Warning: acesulfame potassium is often mistaken as an electrolyte when appearing on a sports drink nutritional label.
In my view, acesulfame potassium is a stealth artificial sweetener favored by manufacturers.
It confuses a lot of consumers as it looks like an electrolyte, and allows the product to have a “healthier” looking nutritional label. In reality, the product is toxic!
One of the worst aspects of bottled sports drinks is that they are virtually all made with tap water.
This means chlorine, fluoride and other toxins commonly found in tap water are being chugged down by your children causing high levels of exposure that is totally unnecessary.
Even the sports drinks marketed as “healthy” (such as this brand) are made with tap water!
Yes, this includes Pedialyte!
The use of tap water in these products can come as quite a shock for families that take great care to filter their drinking, bathing, and cooking water at home.
Be sure to eliminate ALL sources of tap water for your growing children, yourself, and family.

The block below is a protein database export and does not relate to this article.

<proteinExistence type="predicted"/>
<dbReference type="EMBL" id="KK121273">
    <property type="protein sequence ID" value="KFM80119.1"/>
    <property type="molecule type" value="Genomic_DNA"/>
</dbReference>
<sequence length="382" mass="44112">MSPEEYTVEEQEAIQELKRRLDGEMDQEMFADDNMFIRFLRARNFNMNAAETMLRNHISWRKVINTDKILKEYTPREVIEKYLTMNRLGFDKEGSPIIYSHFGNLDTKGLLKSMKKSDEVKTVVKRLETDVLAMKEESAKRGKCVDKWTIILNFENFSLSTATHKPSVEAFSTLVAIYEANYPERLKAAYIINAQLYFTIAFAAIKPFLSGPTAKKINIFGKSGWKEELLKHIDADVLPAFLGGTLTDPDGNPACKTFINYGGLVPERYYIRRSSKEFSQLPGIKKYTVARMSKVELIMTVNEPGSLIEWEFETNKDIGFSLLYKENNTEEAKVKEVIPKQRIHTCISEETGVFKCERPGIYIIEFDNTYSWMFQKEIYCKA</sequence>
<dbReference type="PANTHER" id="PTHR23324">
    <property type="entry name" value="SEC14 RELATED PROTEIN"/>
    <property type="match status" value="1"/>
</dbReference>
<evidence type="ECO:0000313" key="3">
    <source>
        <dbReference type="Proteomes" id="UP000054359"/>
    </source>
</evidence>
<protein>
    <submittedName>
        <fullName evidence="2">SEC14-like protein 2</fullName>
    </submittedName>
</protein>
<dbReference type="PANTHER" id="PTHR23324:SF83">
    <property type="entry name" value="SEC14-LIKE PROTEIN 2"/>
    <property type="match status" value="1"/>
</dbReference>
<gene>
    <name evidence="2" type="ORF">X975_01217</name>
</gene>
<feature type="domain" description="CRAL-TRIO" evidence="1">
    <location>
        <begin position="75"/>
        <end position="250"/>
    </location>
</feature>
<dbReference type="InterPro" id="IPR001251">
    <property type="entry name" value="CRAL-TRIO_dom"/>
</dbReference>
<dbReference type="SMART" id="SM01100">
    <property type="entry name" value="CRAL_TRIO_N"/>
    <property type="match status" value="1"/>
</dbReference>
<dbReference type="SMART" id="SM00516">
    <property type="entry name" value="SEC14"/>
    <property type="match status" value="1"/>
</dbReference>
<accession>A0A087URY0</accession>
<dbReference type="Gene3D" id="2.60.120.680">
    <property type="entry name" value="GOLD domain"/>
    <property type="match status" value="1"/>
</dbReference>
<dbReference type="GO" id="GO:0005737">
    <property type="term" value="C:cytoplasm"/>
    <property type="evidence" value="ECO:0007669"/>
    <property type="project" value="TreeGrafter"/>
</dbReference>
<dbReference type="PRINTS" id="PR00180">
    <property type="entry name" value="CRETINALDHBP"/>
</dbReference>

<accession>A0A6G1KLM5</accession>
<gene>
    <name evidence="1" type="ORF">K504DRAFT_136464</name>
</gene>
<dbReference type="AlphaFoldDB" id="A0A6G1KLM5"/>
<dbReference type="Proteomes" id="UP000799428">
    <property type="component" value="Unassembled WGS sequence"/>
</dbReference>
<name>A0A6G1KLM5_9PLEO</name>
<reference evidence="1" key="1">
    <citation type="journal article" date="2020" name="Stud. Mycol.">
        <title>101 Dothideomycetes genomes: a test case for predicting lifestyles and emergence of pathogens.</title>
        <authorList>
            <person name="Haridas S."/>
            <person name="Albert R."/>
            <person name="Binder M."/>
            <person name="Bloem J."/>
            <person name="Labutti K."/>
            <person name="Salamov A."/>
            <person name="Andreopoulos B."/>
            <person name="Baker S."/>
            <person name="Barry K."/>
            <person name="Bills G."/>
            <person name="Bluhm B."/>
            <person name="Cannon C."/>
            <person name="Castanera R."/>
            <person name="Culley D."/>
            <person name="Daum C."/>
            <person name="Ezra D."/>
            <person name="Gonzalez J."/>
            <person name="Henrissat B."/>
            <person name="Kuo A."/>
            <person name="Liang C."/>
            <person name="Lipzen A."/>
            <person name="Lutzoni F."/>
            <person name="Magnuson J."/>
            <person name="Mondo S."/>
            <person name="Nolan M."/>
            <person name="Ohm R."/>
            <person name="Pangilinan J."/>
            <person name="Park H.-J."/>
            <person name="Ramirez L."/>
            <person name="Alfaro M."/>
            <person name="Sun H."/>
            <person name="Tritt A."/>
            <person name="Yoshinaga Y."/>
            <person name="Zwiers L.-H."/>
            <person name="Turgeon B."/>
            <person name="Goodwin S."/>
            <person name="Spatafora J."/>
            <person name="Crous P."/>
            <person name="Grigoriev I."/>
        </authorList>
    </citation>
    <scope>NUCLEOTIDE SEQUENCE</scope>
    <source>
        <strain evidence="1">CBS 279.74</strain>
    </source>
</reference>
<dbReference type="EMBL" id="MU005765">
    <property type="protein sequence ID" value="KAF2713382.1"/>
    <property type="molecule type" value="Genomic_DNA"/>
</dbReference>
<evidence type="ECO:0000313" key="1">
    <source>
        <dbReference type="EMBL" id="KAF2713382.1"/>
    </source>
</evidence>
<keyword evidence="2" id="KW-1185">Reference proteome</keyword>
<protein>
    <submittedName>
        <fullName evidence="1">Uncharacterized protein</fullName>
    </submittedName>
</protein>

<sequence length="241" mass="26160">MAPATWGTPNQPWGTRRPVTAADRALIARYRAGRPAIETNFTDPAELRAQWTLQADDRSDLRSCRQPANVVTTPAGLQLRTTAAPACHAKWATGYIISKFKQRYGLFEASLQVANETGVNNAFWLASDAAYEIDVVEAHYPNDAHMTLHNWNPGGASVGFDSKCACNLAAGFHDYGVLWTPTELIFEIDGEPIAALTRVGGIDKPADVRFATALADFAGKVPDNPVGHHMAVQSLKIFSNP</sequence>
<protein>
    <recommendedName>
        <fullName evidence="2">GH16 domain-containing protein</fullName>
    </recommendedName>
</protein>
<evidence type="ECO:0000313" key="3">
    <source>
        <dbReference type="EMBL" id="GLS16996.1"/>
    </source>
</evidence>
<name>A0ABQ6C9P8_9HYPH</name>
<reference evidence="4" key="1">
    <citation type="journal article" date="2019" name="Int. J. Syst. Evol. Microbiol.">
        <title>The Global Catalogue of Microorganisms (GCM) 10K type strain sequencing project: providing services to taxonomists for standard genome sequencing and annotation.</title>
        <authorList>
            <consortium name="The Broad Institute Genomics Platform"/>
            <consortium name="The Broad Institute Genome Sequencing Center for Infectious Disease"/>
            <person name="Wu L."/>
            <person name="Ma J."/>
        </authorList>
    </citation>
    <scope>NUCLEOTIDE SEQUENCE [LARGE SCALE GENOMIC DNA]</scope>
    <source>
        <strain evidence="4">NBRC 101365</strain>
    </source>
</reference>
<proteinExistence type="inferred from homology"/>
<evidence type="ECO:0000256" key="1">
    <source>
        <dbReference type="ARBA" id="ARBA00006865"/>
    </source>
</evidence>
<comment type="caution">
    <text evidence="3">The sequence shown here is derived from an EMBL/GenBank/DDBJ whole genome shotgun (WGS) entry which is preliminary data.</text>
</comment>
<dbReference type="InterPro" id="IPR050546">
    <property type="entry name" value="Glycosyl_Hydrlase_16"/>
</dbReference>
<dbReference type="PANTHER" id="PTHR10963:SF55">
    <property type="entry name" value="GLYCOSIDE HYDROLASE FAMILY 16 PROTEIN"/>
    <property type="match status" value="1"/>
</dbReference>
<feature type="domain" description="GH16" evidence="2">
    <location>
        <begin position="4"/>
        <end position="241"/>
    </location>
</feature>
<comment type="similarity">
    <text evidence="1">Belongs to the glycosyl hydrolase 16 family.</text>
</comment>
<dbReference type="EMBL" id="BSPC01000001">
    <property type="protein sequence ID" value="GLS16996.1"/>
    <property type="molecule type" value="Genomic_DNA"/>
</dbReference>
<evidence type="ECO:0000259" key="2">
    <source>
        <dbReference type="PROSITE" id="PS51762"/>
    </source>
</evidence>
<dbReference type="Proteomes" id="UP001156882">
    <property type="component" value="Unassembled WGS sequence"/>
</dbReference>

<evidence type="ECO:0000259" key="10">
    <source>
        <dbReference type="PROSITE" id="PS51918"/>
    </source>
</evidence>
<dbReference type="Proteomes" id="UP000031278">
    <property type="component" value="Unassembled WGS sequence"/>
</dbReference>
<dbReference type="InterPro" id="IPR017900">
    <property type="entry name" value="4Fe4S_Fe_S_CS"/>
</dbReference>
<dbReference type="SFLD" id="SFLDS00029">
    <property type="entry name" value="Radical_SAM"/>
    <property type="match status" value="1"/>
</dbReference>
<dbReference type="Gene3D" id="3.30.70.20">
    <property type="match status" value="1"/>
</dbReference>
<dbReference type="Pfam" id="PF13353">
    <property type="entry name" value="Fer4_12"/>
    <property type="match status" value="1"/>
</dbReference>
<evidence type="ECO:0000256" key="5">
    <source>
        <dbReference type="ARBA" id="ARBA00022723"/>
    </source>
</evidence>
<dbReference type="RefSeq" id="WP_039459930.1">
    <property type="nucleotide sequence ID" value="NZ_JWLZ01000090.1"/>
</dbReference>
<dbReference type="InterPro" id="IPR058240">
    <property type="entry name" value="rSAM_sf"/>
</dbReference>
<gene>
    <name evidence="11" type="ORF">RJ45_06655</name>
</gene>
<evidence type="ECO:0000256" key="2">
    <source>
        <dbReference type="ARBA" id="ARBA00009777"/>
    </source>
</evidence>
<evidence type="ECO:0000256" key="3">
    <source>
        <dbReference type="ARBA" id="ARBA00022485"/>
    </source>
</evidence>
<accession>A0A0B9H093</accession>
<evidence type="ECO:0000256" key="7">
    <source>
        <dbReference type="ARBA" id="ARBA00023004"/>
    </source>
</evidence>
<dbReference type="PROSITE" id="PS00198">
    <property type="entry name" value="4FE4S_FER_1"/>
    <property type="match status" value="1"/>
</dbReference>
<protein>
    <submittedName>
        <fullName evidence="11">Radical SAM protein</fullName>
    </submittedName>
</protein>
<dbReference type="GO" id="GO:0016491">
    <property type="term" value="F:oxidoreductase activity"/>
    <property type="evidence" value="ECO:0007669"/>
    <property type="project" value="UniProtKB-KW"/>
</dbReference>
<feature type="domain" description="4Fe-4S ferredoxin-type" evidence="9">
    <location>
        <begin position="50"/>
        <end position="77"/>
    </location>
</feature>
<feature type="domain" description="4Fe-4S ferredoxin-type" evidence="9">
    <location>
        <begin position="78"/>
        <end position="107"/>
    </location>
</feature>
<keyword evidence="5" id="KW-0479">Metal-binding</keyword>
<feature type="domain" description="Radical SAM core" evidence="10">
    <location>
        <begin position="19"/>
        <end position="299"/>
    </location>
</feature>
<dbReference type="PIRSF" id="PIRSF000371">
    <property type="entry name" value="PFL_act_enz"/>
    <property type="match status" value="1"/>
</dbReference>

A big source of unwitting exposure is toxic sports drinks!
Healthy Sports Drink Substitutes
Over the years, I’ve posted dozens of healthy drink recipes on this blog as options to help people who are trying to eliminate dependence on sports drinks, soda, or processed juice.
Which of these is best to use if you are weaning your children off commercial sports drinks?
My top five list is below. It is a condensed lineup of easy options that you can either make or buy.
Water with Electrolytes
Plain filtered water is the easiest substitute for commercial sports drinks. I see more and more coaches emphasizing this with their players, which is very encouraging!
This homemade electrolyte drink is great to make ahead if you are so inclined.
You can also add a teaspoon of homemade solé water to a glass of filtered water as an inexpensive form of ionic minerals.
If you must buy bottled water, structured water with added electrolytes is a good way to go (and please recycle those bottles!).
Homemade Hydration Drink
Our family’s favorite pre and post fitness hydration beverage is a glass of filtered water with a pinch of sea salt and a squeeze of fresh lemon.